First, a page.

“And it is further enacted, that justices of the peace, constables, headboroughs, &c. may be warranted with what aid, force, and assistance they shall think necessary, to break open and enter into any house or place where they shall be informed of the conventicle, and take the persons so assembled into custody: and the lieutenants, or other commissioned officers of the militia, may get together suck force and assistants as they think necessary to dissolve, dissipate, and disperse such unlawful meetings, and take the persons into custody.” To ensure the strict execution of this act, it was added, “That if any justice of the peace refuse to do his duty in the execution of this act, he shall forfeit five pounds.”
Great numbers were prosecuted in consequence, and many industrious families reduced to poverty. Several ministers were confined in goals and close prisons, and warrants issued against them and their hearers, to the amount of large sums of money. Neal says, that in the diocese of Salisbury, the prosecution was the hottest, owing to the instigation of Bishop Ward, many hundreds being driven from their families mid trades.
The principal information we possess relating to the Baptists at this time refers to the counties of Bedford and Sussex. As these accounts were published at the time, and in a circumstantial manner, they are very interesting, and tend to show the way in which these cruel laws were executed throughout the kingdom.
“The first we shall notice is a pamphlet entitled, A true and impartial narrative of some illegal and arbitrary proceedings by certain justices of the peace and others, against several innocent and peaceable nonconformists in and near the town of Bedford, upon pretence of putting in execution the late Act against Conventicles: together with a brief account of the late sudden and strange death of the Grand Informer, and one of the most violent malicious prosecutors against these poor people. Published for general information, in the year 1670.”
This narrative is preceded by an anonymous letter, which is as follows: —
“Some proceedings at Bedford, pursuant to the late act of parliament, a true narrative whereof is herein inclosed, afford matter both of wonder and dislike to such as have observed them. When you have perused the paper, you will conclude with me and others, that this text needs no comment. It is plain that in despight of Magna Charta, and in defiance to all laws and rules of righteousness, neighbourhood, and humanity, they resolve to ruin the nonconformists, though the instruments are no ways able to recompense the king’s and kingdom’s damage thereby. The sufferers are cheerful and peaceable; their immediate persecutors are the scum of the people, and chiefly the appurtenants of the commissarie’s court. The most forward instrument of that sort is one that hath openly avowed and declared his esteem for popery above other religions. If some check be not given to these extravagancies, many families will suddenly be ruined, and the public trade and welfare endangered; which the interest of some, and the rage, revenge, and enmity of others will not admit regard to. Pardon this trouble, when I have told you that the particulars of the narrative are all true, and will be proved in every part. So I have remaining at present only to tell you, I am, Sir,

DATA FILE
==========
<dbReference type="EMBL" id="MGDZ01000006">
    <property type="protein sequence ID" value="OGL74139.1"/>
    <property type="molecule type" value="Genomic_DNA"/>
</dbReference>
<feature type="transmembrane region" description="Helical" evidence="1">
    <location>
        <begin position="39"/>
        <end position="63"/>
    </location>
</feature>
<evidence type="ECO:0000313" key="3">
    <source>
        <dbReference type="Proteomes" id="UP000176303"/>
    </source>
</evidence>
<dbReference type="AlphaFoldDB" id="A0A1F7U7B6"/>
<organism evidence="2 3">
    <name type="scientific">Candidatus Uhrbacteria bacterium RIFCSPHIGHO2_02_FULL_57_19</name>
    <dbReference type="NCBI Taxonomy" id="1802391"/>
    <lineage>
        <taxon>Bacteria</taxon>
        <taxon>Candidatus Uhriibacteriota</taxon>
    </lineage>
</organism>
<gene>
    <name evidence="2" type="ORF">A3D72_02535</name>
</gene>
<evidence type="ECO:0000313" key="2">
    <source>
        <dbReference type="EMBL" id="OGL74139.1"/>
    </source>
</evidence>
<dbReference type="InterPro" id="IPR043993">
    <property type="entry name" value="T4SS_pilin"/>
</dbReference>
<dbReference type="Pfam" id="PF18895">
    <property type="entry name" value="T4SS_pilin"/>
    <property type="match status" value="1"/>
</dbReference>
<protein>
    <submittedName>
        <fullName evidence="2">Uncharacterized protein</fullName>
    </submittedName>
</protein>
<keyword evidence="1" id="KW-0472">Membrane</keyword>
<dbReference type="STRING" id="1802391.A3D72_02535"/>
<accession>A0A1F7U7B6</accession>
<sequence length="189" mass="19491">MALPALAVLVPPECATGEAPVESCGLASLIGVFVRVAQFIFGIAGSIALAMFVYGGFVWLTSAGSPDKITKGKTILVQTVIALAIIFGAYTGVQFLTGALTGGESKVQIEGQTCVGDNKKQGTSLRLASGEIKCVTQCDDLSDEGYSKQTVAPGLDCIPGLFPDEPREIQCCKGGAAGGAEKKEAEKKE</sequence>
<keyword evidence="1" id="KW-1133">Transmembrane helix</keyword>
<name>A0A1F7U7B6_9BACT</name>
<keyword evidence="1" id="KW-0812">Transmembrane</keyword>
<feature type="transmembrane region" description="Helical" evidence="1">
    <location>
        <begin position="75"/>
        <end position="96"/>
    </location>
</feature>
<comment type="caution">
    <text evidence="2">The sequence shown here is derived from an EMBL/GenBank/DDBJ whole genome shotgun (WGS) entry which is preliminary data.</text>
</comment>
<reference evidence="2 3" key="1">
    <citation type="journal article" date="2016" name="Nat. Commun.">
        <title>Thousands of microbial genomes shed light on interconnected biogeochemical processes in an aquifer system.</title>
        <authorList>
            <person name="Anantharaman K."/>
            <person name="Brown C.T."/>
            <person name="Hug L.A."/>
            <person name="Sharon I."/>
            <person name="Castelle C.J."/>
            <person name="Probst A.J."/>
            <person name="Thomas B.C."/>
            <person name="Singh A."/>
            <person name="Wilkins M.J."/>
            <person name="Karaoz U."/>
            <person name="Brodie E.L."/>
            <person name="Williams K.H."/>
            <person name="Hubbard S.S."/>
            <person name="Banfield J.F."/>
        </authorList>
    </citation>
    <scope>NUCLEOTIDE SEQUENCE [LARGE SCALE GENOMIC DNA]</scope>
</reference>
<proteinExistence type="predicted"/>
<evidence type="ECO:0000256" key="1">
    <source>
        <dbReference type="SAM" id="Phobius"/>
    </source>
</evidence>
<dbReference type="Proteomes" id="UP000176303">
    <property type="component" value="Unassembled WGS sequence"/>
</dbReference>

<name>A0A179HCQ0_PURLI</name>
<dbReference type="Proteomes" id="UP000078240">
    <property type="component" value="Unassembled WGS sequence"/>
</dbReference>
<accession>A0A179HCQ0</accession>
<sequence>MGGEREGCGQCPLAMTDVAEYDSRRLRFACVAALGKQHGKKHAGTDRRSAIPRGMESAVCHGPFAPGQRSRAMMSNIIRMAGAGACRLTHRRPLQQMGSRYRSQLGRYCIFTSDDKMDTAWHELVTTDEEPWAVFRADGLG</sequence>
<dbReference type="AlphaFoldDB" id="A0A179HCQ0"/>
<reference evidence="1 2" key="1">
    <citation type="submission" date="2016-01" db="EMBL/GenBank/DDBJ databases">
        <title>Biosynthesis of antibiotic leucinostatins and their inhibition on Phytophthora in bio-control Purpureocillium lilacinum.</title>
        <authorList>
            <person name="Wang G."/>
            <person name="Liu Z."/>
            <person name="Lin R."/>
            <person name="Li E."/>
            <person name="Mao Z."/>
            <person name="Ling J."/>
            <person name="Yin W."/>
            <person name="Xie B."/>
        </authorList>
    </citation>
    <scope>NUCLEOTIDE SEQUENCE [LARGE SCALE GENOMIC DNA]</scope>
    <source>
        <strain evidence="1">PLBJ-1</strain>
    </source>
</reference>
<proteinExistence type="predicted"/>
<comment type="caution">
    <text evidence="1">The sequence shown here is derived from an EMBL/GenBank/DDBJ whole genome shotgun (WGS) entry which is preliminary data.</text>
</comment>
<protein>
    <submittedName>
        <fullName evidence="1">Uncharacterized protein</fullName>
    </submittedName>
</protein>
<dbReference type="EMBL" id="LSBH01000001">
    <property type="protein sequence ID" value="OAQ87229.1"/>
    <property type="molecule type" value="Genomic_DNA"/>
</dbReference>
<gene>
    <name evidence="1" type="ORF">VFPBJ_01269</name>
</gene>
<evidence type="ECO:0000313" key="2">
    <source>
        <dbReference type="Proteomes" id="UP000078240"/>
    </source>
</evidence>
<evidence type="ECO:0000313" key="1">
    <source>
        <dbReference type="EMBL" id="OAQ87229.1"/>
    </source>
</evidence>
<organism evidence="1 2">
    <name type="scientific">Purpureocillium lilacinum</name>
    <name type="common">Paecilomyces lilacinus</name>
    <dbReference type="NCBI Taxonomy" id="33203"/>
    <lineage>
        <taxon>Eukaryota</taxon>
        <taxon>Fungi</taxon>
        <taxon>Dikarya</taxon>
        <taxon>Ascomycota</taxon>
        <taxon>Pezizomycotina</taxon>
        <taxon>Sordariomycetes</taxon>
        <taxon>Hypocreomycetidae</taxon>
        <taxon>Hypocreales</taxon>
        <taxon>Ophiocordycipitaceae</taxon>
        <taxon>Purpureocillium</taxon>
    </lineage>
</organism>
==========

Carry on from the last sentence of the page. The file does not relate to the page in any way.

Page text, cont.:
Your assured friend.”
The narrative then proceeds: —
“On Lord’s day, May the 15th, at the dwelling house of one John Fen, many persons being assembled for religious exercise, West and Feckman, two apparitors, by a warrant from one Mr. Foster, who is a justice of peace and the cornmissarie’s deputy, did enter the house, and force the meeters to Mr. Foster’s house, who fined every one of them severally according to their reputed ability; and committed the preacher to prison for words he spake against the church of England, then occasioned by the discourse of Mr. Foster. By virtue of their warrant, the apparitors charged a constable and a churchwarden to assist them; but they neglecting, being not willing to the work as they themselves declared, were fined each of them five pounds; though by intercession of friends, the fines are not yet levied.
“On Friday following, Thomas Battison, another churchwarden, and the most active and busy in the work, having with much labour and difficulty called together the overseers of the poor, and the constables of the several wards, to levy the several fines upon the goods of the meeters, did first attempt to levy the fine of ten pounds upon the goods of one John Burdolf; a malster, who having sold all his malt before the act commenced, and delivered his malt and malt-house into his possession to whom he had sold them, none of the officers would join with Battison to break open the door of the malt-house, or to distrain the malt, though he most importunately charged and besought them to do it, promising to bear them harmless.